“Our churches are turning into places of moral relativism, places where young people come to hear abstract ideas that have no bearing on their daily lives. What’s the matter with young people today? Why can’t they understand Truth?”

It’s a fair question. It does seem as though many who claim to follow Christ show up at church every now and then but ignore Him at all other times.

This older man’s complaint made me think of a book I read a few months ago: The Divine Conspiracy by Dallas Willard. He speaks of this idea quite a bit and says things such as this: 

Consumer Christianity is now normative. The consumer Christian is one who utilizes the grace of God for forgiveness and the services of the church for special occasions, but does not give his or her life and innermost thoughts, feelings and intentions over to the kingdom of the heavens.

Many things in this book caused wonderings to whirl about inside of me (Dallas Willard does this to you). Is this really true, that Consumer Christianity is normative in our time and place? If so, how can I protect my children against this? How can we, as a Church, change this?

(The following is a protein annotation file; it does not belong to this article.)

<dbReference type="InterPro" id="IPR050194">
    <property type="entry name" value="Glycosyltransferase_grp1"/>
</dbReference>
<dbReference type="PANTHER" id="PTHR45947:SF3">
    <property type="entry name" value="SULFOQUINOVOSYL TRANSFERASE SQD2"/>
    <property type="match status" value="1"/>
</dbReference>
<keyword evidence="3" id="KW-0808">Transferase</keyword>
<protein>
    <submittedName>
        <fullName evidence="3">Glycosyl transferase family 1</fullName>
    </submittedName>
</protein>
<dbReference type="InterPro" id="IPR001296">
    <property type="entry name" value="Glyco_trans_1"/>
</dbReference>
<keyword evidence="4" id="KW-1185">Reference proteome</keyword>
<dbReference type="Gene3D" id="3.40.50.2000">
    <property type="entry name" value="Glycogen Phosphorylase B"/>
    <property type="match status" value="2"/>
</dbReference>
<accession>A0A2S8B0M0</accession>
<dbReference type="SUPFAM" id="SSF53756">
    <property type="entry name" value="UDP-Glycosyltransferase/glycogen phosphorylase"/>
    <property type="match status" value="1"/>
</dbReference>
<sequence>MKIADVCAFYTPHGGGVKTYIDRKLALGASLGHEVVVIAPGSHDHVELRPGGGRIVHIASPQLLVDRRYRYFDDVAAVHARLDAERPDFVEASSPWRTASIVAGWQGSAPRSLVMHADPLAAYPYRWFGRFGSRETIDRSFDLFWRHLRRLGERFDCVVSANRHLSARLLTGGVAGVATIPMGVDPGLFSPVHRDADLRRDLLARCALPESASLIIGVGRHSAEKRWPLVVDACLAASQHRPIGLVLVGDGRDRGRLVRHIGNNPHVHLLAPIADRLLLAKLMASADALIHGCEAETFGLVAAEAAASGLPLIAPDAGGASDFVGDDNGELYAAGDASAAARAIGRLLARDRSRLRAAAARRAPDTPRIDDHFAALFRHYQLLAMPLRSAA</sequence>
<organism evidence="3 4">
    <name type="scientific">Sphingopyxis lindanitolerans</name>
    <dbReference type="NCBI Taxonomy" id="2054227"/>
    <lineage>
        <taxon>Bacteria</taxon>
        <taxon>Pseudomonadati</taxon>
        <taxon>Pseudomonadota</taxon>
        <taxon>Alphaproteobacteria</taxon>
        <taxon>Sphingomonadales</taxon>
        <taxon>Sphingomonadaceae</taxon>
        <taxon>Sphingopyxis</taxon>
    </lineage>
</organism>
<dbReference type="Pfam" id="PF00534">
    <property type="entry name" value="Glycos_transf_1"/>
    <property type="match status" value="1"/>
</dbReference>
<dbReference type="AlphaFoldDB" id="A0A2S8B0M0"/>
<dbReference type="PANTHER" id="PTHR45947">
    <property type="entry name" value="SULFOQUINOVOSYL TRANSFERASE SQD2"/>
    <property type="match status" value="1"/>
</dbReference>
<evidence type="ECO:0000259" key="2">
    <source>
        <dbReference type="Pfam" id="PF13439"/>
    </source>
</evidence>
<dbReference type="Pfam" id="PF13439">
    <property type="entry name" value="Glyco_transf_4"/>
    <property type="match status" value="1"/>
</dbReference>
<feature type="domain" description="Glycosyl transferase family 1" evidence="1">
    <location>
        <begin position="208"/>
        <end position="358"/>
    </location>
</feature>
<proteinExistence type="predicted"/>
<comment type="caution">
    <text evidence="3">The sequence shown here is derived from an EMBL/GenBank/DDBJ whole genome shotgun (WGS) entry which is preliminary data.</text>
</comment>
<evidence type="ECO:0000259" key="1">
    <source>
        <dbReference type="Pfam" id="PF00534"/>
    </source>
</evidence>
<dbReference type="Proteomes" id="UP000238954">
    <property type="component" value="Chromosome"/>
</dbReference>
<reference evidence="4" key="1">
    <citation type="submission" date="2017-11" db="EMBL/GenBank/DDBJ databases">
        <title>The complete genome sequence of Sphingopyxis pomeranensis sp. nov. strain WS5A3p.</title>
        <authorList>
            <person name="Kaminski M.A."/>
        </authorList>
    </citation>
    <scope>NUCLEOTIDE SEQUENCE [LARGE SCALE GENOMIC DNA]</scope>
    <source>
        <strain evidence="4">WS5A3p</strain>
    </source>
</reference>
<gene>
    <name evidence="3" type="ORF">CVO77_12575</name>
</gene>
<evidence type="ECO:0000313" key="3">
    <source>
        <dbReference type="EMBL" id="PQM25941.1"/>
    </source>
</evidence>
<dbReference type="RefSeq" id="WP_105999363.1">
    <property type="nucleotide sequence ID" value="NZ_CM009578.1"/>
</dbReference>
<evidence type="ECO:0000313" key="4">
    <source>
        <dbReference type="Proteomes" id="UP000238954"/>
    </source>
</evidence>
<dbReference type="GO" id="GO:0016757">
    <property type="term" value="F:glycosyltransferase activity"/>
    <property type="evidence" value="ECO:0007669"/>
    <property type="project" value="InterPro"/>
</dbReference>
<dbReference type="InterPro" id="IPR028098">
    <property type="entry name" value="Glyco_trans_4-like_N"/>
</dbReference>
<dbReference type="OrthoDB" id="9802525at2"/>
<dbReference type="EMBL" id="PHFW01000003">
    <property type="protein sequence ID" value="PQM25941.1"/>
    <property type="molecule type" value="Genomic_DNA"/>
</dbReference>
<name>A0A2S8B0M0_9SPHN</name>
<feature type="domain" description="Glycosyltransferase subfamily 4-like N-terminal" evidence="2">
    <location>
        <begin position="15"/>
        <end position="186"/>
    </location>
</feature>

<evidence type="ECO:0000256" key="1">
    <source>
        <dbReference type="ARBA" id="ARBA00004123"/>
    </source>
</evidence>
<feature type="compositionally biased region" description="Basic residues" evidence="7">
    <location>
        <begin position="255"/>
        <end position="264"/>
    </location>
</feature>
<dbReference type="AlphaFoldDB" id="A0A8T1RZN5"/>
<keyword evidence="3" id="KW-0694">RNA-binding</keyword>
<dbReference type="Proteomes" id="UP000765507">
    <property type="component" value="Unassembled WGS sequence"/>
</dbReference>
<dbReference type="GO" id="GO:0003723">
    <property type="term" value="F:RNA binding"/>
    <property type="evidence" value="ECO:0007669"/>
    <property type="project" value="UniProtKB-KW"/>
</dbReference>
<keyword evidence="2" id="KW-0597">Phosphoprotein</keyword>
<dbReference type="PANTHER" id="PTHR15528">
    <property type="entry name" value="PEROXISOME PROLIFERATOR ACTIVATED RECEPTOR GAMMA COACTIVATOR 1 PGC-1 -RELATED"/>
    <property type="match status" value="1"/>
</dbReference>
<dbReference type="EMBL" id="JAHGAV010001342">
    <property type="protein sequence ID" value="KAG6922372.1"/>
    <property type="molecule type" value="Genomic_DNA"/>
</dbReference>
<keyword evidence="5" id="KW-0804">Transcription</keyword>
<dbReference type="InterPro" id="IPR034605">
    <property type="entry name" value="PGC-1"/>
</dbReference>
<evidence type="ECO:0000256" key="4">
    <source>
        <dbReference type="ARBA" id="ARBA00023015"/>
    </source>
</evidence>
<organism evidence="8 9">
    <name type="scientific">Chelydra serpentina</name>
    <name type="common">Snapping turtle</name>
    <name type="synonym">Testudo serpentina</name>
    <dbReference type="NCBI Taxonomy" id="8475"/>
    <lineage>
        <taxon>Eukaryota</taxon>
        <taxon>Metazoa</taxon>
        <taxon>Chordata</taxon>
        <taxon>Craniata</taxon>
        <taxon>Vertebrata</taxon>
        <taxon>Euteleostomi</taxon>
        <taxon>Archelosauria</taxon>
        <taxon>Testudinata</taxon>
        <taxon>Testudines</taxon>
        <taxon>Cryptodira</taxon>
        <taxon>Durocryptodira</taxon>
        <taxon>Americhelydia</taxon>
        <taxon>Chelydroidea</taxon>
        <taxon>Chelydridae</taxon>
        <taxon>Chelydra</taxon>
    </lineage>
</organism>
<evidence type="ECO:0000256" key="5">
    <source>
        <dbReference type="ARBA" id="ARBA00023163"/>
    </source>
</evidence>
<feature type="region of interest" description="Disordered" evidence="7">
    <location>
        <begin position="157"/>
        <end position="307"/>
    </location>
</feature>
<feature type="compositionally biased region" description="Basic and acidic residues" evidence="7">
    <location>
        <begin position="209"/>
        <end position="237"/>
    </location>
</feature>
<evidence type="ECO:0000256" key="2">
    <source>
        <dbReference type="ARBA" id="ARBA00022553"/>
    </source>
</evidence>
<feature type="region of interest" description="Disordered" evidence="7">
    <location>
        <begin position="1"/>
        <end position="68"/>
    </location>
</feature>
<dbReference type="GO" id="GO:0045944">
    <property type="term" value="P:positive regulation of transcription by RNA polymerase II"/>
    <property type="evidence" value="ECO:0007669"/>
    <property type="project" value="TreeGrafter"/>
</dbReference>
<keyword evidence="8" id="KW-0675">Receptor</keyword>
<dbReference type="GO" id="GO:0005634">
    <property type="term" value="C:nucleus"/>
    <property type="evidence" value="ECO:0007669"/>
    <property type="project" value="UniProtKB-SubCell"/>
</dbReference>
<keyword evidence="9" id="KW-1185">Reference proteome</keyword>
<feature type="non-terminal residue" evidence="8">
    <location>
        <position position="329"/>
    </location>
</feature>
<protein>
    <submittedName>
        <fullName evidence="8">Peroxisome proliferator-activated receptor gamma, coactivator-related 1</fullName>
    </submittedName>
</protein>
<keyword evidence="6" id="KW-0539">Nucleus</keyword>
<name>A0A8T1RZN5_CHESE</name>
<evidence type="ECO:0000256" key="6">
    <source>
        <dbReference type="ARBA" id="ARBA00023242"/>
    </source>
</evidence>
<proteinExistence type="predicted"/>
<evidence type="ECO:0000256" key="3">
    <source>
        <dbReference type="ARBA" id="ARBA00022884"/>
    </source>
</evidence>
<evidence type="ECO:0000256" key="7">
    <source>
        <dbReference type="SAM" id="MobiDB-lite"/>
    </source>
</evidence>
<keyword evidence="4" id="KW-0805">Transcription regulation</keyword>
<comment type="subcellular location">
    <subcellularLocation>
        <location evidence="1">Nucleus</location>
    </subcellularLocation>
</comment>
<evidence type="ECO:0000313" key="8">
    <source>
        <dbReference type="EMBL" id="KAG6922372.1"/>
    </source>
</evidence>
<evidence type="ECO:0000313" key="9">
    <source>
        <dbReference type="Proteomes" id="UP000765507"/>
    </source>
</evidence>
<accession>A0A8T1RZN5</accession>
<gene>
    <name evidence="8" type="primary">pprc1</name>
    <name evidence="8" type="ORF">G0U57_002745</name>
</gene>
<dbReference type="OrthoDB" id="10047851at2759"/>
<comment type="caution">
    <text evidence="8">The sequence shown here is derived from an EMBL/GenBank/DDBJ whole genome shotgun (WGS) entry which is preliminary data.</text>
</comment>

It is not often that I find a book that directly and perfectly answers a set of ideas and questions that I have been mulling over, but I found it in this case in a book called Souls in Transition by Christian Smith. 

This is a book full of numbers, statistics and research, a book that I struggled in places to understand, but it is also a book about what young adults believe about God and religion and, more importantly to me, what in their youth caused them to believe those things. 

I won’t bore you with the details of their research; for this essay suffice it to say that there were significant numbers of youth that were followed and interviewed over many years as they grew up.  I surmise that even my statistician brother would be content with their procedures and numbers.

I was, I admit, overwhelmed and saddened to read about the common beliefs in the majority of these young adults:  

  • that the purpose of religion is to help people live good lives 
  • that the church is not a place of belonging for them so they turn to other, non-religious groups for a sense of belonging from others
  • that the religious beliefs that they do hold are abstract – they do not affect the way they live
  • that religion is blind faith and without evidence or proof no one can know the truth

How has this happened? How is it that our churches are not giving our teens and young adults a sense of belonging? How is it that even those who attend church have such a disconnect between what they believe and how they live?

As frightening as all of the statistics were, however, the statistics about those young adults who did have a strong internal and external faith were encouraging. It has almost everything to do with the parents.